CalChamber Releases 2018 Job Creator List

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The California Chamber of Commerce has released its list of job creator bills, calling attention to 11 bills that will stimulate the economy and improve the state’s jobs climate.

Since 2008, the CalChamber has identified bills that will encourage employers to invest resources back into the economy and local communities rather than spend them on unnecessary government-imposed costs.

Job creating legislation promotes the following policies:

• Keeping taxes on new investment and business operations low, fair, stable and predictable.

• Reviving local economic development tools.

• Reducing regulatory and litigation costs of operating a business—especially when hiring and keeping employees.

• Reducing the cost and improving the certainty and stability of investing in new or expanded plants, equipment and technology.

• Investing in public and private works that are the backbone for economic growth.

• Ensuring the availability of high-quality skilled employees.

2018 Job Creators

The 2018 job creator bill list follows:

• AB 1734 (Calderon; D-Whittier) Extension of Film Tax Credits — Extends California’s current tax credit for motion picture and television productions, which has a sunset date of July 1, 2020, for an additional five years, continuing the success of this tax credit, which has brought more film and television production jobs to this state and has increased business to California.

• AB 1743 (O’Donnell; D-Long Beach) Career Technical Education — Reauthorizes and provides appropriations for the Career Technical Education Incentive Grant program, which provides students with necessary training and education to prepare them for a variety of career options.

• AB 2016 (Fong; R-Bakersfield) Private Attorneys General Act— Mitigates the financial threat of frivolous litigation by requiring that plaintiffs provide a more detailed account of the allegations in the required Private Attorneys General Act (PAGA) notice, allowing an employer to utilize these financial resources to grow their workforce instead.

• AB 2482 (Voepel; R-Santee) Flexible Workweek — Allows for an employee-selected flexible work schedule and relieves employers of the administrative cost and burden of adopting an alternative workweek schedule per division, which accommodates employees, helps retain employees, and allows the employer to invest these savings into growing its workforce.

• AB 2509 (Waldron; R-Escondido) Employee Flexibility — Provides non-exempt employees who work a traditional 8-hour day schedule the opportunity to request an on-duty meal period in order to leave work 30 minutes earlier, which helps accommodate employee requests, retain employees, and offer more flexible work arrangements.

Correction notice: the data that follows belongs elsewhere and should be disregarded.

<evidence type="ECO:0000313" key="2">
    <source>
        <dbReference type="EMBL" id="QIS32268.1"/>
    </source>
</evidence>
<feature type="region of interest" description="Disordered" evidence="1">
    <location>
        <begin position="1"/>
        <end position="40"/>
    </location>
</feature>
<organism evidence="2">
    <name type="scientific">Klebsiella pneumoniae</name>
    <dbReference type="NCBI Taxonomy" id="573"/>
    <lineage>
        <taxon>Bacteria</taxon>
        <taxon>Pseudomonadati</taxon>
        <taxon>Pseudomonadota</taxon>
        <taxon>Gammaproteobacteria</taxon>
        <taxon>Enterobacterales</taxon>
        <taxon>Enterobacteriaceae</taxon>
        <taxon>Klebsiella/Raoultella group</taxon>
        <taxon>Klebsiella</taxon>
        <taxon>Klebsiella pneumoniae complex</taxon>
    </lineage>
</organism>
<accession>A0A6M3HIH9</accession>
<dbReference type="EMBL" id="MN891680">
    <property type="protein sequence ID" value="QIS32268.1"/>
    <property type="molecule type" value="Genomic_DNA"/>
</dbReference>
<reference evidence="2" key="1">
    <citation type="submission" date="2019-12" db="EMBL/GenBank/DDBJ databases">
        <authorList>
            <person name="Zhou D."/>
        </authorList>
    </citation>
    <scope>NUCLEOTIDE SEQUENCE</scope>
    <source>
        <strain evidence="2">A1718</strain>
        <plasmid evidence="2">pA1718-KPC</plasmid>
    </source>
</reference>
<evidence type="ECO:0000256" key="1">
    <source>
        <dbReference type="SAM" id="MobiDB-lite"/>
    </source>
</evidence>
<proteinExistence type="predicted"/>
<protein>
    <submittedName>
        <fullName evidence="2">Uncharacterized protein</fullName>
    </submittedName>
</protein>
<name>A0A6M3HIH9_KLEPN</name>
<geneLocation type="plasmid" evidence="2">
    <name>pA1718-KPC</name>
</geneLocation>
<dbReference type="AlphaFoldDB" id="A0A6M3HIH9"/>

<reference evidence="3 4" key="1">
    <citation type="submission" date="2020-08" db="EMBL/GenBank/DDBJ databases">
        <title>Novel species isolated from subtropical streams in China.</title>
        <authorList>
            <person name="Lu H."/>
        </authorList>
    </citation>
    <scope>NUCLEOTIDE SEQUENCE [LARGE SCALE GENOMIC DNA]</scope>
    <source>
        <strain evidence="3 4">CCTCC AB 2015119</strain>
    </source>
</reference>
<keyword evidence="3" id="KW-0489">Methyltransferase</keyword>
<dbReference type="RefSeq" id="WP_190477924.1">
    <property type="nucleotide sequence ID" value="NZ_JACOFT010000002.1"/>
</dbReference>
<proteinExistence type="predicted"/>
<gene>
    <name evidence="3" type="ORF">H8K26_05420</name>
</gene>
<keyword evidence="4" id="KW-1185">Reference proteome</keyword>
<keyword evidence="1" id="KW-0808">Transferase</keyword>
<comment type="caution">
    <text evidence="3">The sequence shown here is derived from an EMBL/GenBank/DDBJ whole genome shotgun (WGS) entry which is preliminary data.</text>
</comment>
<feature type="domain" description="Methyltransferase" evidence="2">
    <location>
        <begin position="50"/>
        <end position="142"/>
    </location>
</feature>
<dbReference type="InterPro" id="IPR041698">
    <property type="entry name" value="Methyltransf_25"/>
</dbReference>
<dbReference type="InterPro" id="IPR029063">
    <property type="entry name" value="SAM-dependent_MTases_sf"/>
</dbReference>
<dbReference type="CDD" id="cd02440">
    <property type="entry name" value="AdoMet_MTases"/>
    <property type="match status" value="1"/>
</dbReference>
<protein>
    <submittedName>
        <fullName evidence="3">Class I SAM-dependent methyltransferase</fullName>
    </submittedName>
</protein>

• AB 2770 (Irwin; D-Thousand Oaks) Sexual Harassment Employer/Employee Protection — Codifies case law to ensure victims of sexual harassment and employers are not sued for defamation by the alleged harasser when a complaint of sexual harassment is made and the employer conducts its internal investigation. This bill also provides additional protections to employers by expressly allowing employers to inform potential employers about the sexual harassment investigation and findings. Reducing the cost of frivolous litigation allows an employer to utilize these financial resources to grow its workforce.

• AB 2907 (Flora; R-Ripon) Private Attorneys General Act — Provides employers with a reasonable opportunity to cure specific Labor Code violations before being subject to costly and frivolous litigation under the Labor Code Private Attorneys General Act (PAGA), allowing an employer to invest this financial savings into growing its workforce.

• AB 2936 (Nazarian; D-Sherman Oaks) Extension of Film Tax Credits — Extends California’s current tax credit for motion picture and television productions, which has a sunset date of July 1, 2020, for an additional five years, continuing the success of this tax credit, which has brought more film and television production jobs to this state and has increased business to California companies that supply productions with goods and services.

• SB 832 (Portantino; D-La Cañada Flintridge) Extension of Film Tax Credits — Extends California’s current tax credit for motion picture and television productions, which has a sunset date of July 1, 2020, for an additional five years, continuing the success of this tax credit, which has brought more film and television production jobs to this state and has increased business to California companies that supply productions with goods and services.

• SB 951 (Mitchell; D-Los Angeles) Extension of Film Tax Credits — Extends California’s current tax credit for motion picture and television productions, which has a sunset date of July 1, 2020, for an additional five years, continuing the success of this tax credit, which has brought more film and television production jobs to this state and has increased business to California companies that supply productions with goods and services.

• SB 1243 (Portantino; D-La Cañada Flintridge) Career Training Education — Establishes the California State Pathways in Technology (CA P-TECH) program, to encourage and assist selected schools, in a public-private partnership, to prepare students for high-skilled, high-demand jobs in technology, manufacturing, health care and finance.

For more information on the 2018 job creator bills, visit www.calchamber.com/jobcreators.

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